Spend some time walking around the Fordyce Bathhouse and touring the exhibits. Inside, it looks as though the doors were locked in the early 1900s and everything was left as is. Our family enjoyed checking out the unusual equipment that once provided electrical shocks, steam baths, and more.
It’s easy to imagine the wealthy visitors changing into luxurious robes to ready themselves for their treatments or relaxing in the lounge, chatting at the end of a stay.
Another interesting stop is Superior Bathhouse, which now operates as a microbrewery (the only one in an NPS site). Even more remarkably, local spring water is used in the beer production. We enjoyed a flight and a delicious meal here on our visit. My mouth still waters thinking about the savory mushroom panini and crisp potato salad I had. It proved to be a great spot to converse with our new friend @Ponytail.Express (a fellow fan of the RV Family Travel Atlas podcast) and her family.
Hot Springs National Park
After its initial designation as a reservation and then a public park, Hot Springs National Park officially came into existence in 1920. Because of its early history, it was holds the distinction of being the oldest managed lands in the NPS.
In addition to exploring Bathhouse Row, Hot Springs National Park offers recreational opportunities in this beautiful setting, including 26 miles of hiking trails. Despite our many visits to the park, we haven’t hit many of the trails, other than the Grand Promenade.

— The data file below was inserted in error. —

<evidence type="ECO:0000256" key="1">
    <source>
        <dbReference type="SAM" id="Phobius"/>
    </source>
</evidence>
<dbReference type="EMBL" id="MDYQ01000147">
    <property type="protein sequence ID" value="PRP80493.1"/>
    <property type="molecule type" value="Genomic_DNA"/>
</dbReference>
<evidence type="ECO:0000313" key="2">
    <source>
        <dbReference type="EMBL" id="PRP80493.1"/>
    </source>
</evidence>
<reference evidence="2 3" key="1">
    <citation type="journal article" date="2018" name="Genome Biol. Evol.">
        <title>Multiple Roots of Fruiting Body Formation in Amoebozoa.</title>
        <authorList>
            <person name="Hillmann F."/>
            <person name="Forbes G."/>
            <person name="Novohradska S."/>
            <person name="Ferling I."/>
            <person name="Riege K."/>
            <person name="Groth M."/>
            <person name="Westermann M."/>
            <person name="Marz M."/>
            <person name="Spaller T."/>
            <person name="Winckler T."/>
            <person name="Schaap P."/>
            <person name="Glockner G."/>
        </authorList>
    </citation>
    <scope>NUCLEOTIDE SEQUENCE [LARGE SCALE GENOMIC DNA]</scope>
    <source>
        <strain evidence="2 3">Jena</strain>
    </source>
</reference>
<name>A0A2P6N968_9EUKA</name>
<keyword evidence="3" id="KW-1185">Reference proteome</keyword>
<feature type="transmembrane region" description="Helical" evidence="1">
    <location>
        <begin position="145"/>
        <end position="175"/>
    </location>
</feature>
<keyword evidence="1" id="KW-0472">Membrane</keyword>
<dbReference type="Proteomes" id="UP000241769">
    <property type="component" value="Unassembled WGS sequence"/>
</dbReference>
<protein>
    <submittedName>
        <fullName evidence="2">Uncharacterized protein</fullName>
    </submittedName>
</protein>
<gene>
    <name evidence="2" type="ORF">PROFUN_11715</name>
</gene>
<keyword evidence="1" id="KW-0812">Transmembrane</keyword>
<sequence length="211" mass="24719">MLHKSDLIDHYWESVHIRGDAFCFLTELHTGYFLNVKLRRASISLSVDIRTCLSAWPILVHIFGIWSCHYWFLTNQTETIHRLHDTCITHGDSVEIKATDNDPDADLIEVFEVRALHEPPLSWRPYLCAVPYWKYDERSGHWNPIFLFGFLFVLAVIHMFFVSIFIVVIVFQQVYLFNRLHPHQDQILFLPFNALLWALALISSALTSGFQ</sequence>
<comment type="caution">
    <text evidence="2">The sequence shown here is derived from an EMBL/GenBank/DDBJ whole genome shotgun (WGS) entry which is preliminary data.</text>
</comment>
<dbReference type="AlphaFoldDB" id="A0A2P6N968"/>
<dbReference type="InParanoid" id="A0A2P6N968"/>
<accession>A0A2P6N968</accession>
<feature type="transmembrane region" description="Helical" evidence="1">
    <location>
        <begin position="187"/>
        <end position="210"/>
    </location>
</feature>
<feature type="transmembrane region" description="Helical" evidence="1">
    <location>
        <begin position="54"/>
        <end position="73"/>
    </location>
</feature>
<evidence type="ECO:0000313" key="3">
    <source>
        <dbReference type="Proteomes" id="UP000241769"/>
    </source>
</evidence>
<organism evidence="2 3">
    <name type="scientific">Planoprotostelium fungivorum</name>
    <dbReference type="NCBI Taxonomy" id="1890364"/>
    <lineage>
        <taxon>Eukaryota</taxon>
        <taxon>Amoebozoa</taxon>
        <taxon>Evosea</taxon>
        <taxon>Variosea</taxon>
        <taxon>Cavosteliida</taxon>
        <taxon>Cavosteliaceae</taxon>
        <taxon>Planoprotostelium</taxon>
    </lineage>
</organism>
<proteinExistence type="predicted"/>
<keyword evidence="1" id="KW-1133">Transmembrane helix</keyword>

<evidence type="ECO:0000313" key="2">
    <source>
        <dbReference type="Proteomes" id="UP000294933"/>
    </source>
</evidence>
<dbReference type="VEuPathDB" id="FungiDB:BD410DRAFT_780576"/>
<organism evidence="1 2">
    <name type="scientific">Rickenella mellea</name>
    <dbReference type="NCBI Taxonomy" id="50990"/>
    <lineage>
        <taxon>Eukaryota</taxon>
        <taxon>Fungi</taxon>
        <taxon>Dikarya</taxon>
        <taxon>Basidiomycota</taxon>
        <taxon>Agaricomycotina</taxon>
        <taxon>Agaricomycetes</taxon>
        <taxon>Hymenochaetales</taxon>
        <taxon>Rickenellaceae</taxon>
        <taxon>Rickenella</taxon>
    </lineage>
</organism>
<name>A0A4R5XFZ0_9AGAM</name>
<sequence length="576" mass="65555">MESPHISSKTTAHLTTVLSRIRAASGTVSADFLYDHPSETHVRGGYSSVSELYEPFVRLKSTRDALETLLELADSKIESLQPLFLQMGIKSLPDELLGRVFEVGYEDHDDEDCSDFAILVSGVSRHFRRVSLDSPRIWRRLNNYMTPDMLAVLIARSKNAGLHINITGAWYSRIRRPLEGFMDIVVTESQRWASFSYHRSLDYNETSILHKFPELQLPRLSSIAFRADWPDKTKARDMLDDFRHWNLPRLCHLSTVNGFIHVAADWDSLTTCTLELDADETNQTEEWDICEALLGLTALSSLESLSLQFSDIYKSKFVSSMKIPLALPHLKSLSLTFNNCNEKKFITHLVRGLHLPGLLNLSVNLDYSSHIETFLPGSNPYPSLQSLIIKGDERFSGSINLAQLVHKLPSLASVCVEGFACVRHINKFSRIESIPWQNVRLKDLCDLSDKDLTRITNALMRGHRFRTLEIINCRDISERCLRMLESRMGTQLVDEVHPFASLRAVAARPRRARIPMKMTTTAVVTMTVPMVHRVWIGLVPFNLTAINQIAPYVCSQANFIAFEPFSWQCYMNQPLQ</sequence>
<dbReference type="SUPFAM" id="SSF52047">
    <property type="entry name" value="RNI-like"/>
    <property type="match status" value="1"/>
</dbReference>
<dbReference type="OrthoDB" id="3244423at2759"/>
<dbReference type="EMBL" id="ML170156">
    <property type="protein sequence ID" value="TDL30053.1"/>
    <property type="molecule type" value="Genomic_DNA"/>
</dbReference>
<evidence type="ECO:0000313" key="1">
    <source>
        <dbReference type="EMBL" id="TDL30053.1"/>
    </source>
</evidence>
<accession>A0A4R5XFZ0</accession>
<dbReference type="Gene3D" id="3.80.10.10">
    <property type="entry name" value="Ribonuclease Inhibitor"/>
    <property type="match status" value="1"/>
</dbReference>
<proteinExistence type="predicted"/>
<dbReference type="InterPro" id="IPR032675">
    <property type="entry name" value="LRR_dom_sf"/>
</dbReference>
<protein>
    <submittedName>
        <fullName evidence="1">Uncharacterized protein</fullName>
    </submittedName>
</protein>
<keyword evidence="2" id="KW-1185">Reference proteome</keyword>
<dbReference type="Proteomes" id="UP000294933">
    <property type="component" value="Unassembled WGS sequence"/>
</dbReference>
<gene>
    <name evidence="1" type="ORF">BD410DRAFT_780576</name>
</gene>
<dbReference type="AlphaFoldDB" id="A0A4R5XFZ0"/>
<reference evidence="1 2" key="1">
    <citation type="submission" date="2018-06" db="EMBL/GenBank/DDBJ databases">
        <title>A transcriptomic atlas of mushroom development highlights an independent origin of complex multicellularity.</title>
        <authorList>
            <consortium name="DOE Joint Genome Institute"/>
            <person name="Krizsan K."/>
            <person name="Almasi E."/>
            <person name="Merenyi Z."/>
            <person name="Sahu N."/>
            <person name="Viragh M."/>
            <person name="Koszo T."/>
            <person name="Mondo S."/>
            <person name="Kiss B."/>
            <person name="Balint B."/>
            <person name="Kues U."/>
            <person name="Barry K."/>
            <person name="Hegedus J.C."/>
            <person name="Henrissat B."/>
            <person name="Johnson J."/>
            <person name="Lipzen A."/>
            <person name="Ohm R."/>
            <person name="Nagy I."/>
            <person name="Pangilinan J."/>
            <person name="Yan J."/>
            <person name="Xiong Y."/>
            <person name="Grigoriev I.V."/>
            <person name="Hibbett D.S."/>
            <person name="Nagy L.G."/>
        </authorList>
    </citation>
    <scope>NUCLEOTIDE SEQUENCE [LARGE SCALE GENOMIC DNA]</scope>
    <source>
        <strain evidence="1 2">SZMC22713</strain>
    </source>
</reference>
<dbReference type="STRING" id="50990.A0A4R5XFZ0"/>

Behind Bathhouse Row–and technically above it–on the mountain, you’ll find the easiest trail, the Grand Promenade. This pathway runs through a lush landscape and offers views of Bathhouse Row below. I like to imagine Victorian ladies all done up in their finest dresses and brimmed hats strolling along this manicured path.
Two spectacular scenic drives offer views of the town below: Hot Springs Mountain Scenic Drive and West Mountain Drive. We always enjoy feeling like we are on top of the world as we stop for photos with this amazing backdrop.
For a minimal cost, you can take an elevator to the top of the 216-foot tall Mountain Tower to check out 360-degree panoramas. We didn’t get to it on this trip, but we’ve previously enjoyed it.
The Roaring Twenties and Beyond
Hot Springs became notorious for something other than its waters in the early to mid-1900s. Gangsters like Al Capone and Lucky Luciano sought refuge in this small town. Illegal gambling and bootlegging grew and grew. Eventually, the feds cracked down, and Hot Springs began to clean up.
Today, this history can be explored at the the Gangster Museum of America. Or, hang out at the Arlington Hotel, one of Capone’s favorites. The grand ballroom really transports you back to a more glamorous time.
Around the time the mob moved out, a future president moved in to Hot Springs. President Bill Clinton attended school here from elementary to high school. The Clinton Presidential Library and Museum is located just over an hour away from Hot Springs in Arkansas’s capital city, Little Rock.
Hot Springs is truly a delightful getaway. There’s so much to explore, thanks to the town’s unique history and natural treasures. From hiking trails through the verdant hills of the Ouachita Mountains to the grand architecture on Bathhouse Row, Hot Springs offers stunning spaces for relaxation and recreation. Step back in time with a visit to Spa City.
Up next, I’ll share some of our local favorites and tell you all about the fabulous campground where we stayed, Lake Ouachita State Park.